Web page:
|Subject||Re: Marxist Criticism Applications|
|Posted by||Grace Wen|
|Posted on||Mon Mar 27 22:08:55 2000|
|In Reply to||Marxist Criticism Applications|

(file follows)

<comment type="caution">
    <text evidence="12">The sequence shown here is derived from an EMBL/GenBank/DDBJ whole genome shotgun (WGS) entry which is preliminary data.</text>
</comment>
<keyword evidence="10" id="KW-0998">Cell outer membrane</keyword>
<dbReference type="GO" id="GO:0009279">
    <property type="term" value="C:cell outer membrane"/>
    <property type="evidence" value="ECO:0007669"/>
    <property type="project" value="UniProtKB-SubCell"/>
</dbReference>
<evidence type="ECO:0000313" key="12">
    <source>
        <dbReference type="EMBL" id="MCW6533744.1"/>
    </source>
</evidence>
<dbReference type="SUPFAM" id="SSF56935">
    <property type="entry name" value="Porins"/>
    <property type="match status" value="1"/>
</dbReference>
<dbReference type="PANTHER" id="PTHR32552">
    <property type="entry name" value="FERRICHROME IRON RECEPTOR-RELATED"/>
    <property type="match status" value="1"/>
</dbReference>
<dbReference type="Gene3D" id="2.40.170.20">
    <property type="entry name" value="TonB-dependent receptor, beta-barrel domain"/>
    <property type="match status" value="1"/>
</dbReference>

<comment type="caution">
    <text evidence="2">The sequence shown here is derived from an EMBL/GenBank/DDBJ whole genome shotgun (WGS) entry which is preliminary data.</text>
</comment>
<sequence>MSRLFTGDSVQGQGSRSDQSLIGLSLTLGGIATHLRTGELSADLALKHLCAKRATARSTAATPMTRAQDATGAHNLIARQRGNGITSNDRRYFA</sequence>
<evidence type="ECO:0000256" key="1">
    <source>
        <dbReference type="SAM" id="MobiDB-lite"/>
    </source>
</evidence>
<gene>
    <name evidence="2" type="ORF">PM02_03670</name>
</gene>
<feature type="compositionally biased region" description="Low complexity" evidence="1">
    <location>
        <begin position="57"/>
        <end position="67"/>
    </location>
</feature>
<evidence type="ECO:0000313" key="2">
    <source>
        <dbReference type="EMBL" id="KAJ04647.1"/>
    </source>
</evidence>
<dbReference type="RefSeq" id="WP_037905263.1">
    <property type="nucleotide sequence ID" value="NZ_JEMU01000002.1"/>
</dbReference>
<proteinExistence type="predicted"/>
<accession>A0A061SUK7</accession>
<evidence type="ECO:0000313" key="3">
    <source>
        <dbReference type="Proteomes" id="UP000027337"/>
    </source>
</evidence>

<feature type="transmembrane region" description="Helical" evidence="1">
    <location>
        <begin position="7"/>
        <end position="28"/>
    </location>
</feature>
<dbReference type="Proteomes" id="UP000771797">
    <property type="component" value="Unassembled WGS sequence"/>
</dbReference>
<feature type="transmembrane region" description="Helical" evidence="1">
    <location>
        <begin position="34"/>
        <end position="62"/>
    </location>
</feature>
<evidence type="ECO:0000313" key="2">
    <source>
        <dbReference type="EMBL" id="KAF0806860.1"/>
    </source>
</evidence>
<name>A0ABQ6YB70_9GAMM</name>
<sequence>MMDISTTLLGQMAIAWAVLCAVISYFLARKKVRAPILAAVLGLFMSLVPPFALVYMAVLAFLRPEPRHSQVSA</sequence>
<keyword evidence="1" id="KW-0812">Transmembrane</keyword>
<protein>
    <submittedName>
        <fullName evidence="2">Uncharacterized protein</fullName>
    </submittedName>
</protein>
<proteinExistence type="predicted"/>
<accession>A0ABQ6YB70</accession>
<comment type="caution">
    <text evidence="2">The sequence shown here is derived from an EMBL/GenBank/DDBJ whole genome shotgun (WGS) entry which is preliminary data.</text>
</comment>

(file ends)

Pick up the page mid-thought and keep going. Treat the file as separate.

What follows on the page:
Responding to Ethanˇ¦s third question, I think Jamesian interpretation is easier to be revealed in the play, Macbeth. As Jamesian reading suggests, Macbeth could hardly be allowed to be triumph. Of the themes which run throughout, the kingship theme links closely with that of justice and natural order, for those are qualities for which the virtuous king stands. If Macbeth can follow the rules after he gains the crown, this play might be triumph. Macbeth covets the power and respect that accompanies kingship, and he desires it for his heir, hence the force of the apparition which shows him a line of ˇ§gold-bound browsˇ¨, descended from Banguo. Yet when he gains the crown, except his power, which he uses destructively. He becomes not a king, but a tyrant.
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